Season of Lent Begins February 18th

February 17, 2015

Many new United Methodists come from other traditions that have never celebrated the liturgical year.  Most folks in our community know little to nothing about the Church and its historical traditions. Here is a collection of resources that will help explain some of this season of 40 days known as Lent: Ash Wednesday crossatsoulfeast650x271Ash Wednesday is the start of the Lenten journey of forty weekdays (Monday through Saturday) that takes the church to the eve of Easter. While Sundays in the Christian Year are always "little Easter" celebrations (and thus we refer to Sundays IN Lent rather than Sundays OF Lent), Sundays are still fast days during this season. Ash Wednesday is about corporate penitence and facing our mortality. We confront our mortality and our sinfulness, and we do this together. We acknowledge and embrace our mortality through the imposition of ashes as a corporate sign of our corporate acknowledgment and repentance, both individual and corporate.  We confess and turn away from our sinfulness through confession and pardon. These two actions—embracing our mortality and acknowledging and turning from our sin—are the heart of this service. They are our primary preparation for Holy Communion that follows, and the taking up of our personal and corporate disciplines of discipling throughout this season.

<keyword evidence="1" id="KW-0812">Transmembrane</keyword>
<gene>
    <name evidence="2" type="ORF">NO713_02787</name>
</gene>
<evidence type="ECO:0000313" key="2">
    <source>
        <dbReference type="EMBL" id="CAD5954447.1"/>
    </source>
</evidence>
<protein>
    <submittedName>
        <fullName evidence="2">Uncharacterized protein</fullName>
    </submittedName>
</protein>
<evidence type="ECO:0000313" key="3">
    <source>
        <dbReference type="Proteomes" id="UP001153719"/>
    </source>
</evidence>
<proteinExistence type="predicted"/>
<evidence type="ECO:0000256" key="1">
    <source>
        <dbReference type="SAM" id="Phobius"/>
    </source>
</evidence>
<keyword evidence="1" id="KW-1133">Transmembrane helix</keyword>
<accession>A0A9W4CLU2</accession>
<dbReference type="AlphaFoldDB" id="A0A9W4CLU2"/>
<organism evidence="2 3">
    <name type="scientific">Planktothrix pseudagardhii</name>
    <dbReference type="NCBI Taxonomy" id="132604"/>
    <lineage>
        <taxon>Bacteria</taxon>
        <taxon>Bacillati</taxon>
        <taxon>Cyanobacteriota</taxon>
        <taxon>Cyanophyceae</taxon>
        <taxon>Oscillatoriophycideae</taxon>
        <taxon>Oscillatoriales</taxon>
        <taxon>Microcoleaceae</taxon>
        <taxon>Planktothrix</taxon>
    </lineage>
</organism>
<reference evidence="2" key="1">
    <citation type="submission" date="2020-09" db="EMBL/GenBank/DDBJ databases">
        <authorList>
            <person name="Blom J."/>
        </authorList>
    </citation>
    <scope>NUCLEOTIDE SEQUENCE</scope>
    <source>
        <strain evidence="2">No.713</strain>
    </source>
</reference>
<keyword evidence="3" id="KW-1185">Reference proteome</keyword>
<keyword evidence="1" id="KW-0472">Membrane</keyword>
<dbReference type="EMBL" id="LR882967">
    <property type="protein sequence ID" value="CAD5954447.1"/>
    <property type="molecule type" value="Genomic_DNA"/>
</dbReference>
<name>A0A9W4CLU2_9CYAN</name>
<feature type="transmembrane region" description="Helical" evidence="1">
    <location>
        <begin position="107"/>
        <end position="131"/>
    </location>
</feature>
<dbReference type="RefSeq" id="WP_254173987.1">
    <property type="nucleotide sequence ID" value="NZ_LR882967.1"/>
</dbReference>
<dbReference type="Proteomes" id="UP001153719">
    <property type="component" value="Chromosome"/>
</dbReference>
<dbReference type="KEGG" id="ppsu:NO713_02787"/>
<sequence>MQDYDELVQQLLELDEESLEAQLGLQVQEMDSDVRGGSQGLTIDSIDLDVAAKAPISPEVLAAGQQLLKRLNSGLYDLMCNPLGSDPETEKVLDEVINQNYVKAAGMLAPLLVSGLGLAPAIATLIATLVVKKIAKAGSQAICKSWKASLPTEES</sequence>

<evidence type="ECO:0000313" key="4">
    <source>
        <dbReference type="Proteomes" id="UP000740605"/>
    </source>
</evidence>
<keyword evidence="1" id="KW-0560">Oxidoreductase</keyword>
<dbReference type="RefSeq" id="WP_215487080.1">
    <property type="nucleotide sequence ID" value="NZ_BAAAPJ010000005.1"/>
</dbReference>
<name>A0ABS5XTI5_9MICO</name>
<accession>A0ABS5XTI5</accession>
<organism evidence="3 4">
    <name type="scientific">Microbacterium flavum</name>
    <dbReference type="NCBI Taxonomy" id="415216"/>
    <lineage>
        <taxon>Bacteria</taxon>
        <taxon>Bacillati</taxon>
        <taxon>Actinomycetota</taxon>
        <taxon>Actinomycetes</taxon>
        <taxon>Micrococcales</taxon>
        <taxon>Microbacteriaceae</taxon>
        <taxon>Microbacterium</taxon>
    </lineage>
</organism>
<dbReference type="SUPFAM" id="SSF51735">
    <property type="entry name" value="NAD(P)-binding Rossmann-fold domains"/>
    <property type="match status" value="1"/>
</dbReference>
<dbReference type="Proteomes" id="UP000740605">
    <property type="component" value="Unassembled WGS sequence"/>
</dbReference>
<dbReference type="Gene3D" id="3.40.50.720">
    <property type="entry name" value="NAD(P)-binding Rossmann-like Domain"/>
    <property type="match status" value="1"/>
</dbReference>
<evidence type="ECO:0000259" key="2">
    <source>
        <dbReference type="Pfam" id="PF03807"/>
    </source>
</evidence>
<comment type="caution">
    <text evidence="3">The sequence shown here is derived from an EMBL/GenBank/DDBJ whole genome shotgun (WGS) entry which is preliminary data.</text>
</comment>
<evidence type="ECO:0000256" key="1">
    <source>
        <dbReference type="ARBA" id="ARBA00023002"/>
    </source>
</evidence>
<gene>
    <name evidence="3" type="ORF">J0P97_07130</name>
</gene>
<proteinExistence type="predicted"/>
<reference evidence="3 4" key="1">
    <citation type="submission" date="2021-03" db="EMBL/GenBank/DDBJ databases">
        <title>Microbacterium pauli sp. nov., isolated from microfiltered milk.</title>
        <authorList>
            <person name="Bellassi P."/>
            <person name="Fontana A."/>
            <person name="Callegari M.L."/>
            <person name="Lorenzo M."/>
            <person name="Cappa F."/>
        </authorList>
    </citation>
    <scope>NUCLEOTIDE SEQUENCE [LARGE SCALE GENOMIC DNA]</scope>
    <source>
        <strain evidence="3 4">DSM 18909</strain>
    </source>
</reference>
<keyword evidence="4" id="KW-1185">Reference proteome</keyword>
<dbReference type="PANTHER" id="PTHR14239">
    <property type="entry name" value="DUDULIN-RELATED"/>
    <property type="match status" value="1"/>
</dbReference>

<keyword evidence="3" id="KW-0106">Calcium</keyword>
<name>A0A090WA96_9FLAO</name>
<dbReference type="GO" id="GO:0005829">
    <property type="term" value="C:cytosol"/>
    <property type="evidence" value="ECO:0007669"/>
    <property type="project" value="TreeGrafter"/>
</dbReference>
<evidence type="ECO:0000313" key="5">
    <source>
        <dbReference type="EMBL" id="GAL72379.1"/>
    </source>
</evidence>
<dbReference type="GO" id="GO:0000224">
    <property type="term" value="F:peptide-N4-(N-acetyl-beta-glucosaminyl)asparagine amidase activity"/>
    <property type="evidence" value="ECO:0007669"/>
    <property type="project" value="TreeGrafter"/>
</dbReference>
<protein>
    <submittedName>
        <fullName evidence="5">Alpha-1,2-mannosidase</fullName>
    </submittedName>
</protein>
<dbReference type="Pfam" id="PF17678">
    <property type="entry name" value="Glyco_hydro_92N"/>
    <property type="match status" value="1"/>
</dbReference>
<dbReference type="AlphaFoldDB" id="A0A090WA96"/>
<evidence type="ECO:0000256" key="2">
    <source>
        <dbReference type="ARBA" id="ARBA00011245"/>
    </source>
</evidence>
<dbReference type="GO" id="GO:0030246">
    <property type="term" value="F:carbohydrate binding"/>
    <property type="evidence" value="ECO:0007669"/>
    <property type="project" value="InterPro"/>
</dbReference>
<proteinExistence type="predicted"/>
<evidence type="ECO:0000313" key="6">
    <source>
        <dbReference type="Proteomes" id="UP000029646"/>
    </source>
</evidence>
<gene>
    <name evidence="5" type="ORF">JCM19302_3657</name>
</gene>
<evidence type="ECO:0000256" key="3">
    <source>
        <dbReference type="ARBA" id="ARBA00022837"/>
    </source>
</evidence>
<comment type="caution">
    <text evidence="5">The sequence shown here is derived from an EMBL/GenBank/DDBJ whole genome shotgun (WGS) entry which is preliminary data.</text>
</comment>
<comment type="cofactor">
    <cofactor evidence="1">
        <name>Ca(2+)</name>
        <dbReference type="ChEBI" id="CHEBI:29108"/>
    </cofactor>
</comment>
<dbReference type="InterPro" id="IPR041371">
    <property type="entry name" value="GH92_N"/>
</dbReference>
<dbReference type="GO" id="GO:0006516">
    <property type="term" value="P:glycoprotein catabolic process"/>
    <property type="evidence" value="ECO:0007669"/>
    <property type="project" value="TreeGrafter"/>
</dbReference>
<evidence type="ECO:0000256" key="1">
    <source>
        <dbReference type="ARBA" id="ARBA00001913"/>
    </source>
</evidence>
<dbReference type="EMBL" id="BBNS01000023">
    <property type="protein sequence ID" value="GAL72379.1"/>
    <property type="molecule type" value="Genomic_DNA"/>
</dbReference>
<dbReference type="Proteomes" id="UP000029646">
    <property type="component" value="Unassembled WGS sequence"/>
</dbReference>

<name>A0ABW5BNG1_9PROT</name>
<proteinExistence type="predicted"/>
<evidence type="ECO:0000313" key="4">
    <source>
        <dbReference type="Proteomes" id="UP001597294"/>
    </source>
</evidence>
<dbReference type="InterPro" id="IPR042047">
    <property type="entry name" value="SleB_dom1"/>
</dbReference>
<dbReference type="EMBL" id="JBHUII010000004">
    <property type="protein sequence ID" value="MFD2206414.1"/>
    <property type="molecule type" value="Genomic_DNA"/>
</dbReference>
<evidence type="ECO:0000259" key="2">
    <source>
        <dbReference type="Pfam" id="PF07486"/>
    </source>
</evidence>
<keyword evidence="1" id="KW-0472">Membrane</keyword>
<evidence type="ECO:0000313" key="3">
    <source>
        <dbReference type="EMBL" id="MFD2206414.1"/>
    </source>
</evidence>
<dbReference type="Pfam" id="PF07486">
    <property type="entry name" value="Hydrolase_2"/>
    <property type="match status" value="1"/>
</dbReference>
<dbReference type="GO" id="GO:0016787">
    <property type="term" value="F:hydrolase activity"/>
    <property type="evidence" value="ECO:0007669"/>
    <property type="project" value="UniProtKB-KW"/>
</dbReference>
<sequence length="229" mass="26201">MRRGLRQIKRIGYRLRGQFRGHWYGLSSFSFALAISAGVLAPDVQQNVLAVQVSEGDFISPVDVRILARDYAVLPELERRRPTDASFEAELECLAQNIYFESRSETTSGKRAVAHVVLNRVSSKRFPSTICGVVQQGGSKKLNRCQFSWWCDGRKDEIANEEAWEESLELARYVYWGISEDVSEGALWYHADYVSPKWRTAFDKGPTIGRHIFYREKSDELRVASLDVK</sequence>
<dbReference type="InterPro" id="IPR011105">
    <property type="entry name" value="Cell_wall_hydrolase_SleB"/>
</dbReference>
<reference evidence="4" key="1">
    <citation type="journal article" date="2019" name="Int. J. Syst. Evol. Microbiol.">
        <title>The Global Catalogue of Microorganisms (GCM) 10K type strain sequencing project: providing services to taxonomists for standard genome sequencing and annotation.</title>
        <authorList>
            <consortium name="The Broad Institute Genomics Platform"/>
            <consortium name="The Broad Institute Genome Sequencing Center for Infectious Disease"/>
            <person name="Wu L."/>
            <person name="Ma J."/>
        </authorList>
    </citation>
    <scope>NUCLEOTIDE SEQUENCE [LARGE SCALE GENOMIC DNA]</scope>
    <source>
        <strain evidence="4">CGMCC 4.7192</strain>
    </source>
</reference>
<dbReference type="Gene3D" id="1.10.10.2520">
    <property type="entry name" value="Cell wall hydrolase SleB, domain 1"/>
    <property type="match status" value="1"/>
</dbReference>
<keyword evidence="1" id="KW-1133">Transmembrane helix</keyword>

-From Discipleship Ministries

Revised Common Lectionary Readings for Ash Wednesday Chuck Knows Church- Ash Wednesday More Resources for Ash Wednesday   holy-saturday2015Lent Lent is a season of forty days, not counting Sundays, which begins on Ash Wednesday and ends on Holy Saturday. Lent comes from the Anglo Saxon word lencten, which means "spring." The forty days represents the time Jesus spent in the wilderness, enduring the temptation of Satan and preparing to begin his ministry. Lent is a time of repentance, fasting and preparation for the coming of Easter. It is a time of self-examination and reflection. In the early church, Lent was a time to prepare new converts for baptism. Today, Christians focus on their relationship with God, often choosing to give up something or to volunteer and give of themselves for others. Sundays in Lent are not counted in the forty days because each Sunday represents a "mini-Easter" and the reverent spirit of Lent is tempered with joyful anticipation of the Resurrection.


Lent 101 (Alive Now) Chuck Know Church Revised Common Lectionary Readings for Lent Planning Worship for Lent (Year B) Lenten Prayers 2015 FAQ’s: Lent and Easter